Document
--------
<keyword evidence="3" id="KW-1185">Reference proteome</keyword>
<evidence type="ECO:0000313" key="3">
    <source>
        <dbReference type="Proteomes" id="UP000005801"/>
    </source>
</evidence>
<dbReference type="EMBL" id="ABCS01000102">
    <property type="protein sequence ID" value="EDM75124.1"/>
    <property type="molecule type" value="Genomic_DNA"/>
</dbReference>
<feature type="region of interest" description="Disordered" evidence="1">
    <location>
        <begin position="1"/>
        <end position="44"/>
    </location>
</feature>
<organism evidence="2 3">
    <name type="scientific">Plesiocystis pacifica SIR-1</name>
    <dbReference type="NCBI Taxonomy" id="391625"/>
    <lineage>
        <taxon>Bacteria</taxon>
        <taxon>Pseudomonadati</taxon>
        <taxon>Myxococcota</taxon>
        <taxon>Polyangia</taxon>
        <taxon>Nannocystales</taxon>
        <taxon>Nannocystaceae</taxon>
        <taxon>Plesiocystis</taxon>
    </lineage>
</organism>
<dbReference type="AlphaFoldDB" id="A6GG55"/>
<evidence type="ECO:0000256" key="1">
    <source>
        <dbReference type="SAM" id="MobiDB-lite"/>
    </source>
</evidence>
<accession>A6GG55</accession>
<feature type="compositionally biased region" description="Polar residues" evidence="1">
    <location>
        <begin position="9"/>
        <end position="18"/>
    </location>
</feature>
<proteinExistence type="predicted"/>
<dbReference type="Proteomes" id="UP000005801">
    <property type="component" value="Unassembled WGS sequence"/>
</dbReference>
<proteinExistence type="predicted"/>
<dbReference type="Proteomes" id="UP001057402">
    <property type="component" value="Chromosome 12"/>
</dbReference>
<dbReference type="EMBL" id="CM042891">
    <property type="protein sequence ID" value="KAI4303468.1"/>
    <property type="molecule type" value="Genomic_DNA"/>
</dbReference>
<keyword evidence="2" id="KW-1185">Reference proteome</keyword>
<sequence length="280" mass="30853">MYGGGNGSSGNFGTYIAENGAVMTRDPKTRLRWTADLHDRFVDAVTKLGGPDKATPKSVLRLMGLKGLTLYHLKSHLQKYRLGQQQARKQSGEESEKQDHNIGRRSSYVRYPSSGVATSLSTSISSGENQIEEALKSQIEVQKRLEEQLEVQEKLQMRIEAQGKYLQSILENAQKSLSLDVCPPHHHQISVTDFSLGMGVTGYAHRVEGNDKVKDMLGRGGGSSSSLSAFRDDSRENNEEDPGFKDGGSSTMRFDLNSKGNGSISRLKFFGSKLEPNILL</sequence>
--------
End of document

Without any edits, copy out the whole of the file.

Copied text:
<keyword evidence="3" id="KW-1185">Reference proteome</keyword>
<evidence type="ECO:0000313" key="3">
    <source>
        <dbReference type="Proteomes" id="UP000005801"/>
    </source>
</evidence>
<dbReference type="EMBL" id="ABCS01000102">
    <property type="protein sequence ID" value="EDM75124.1"/>
    <property type="molecule type" value="Genomic_DNA"/>
</dbReference>
<feature type="region of interest" description="Disordered" evidence="1">
    <location>
        <begin position="1"/>
        <end position="44"/>
    </location>
</feature>
<organism evidence="2 3">
    <name type="scientific">Plesiocystis pacifica SIR-1</name>
    <dbReference type="NCBI Taxonomy" id="391625"/>
    <lineage>
        <taxon>Bacteria</taxon>
        <taxon>Pseudomonadati</taxon>
        <taxon>Myxococcota</taxon>
        <taxon>Polyangia</taxon>
        <taxon>Nannocystales</taxon>
        <taxon>Nannocystaceae</taxon>
        <taxon>Plesiocystis</taxon>
    </lineage>
</organism>
<dbReference type="AlphaFoldDB" id="A6GG55"/>
<evidence type="ECO:0000256" key="1">
    <source>
        <dbReference type="SAM" id="MobiDB-lite"/>
    </source>
</evidence>
<accession>A6GG55</accession>
<feature type="compositionally biased region" description="Polar residues" evidence="1">
    <location>
        <begin position="9"/>
        <end position="18"/>
    </location>
</feature>
<proteinExistence type="predicted"/>
<dbReference type="Proteomes" id="UP000005801">
    <property type="component" value="Unassembled WGS sequence"/>
</dbReference>
<proteinExistence type="predicted"/>
<dbReference type="Proteomes" id="UP001057402">
    <property type="component" value="Chromosome 12"/>
</dbReference>
<dbReference type="EMBL" id="CM042891">
    <property type="protein sequence ID" value="KAI4303468.1"/>
    <property type="molecule type" value="Genomic_DNA"/>
</dbReference>
<keyword evidence="2" id="KW-1185">Reference proteome</keyword>
<sequence length="280" mass="30853">MYGGGNGSSGNFGTYIAENGAVMTRDPKTRLRWTADLHDRFVDAVTKLGGPDKATPKSVLRLMGLKGLTLYHLKSHLQKYRLGQQQARKQSGEESEKQDHNIGRRSSYVRYPSSGVATSLSTSISSGENQIEEALKSQIEVQKRLEEQLEVQEKLQMRIEAQGKYLQSILENAQKSLSLDVCPPHHHQISVTDFSLGMGVTGYAHRVEGNDKVKDMLGRGGGSSSSLSAFRDDSRENNEEDPGFKDGGSSTMRFDLNSKGNGSISRLKFFGSKLEPNILL</sequence>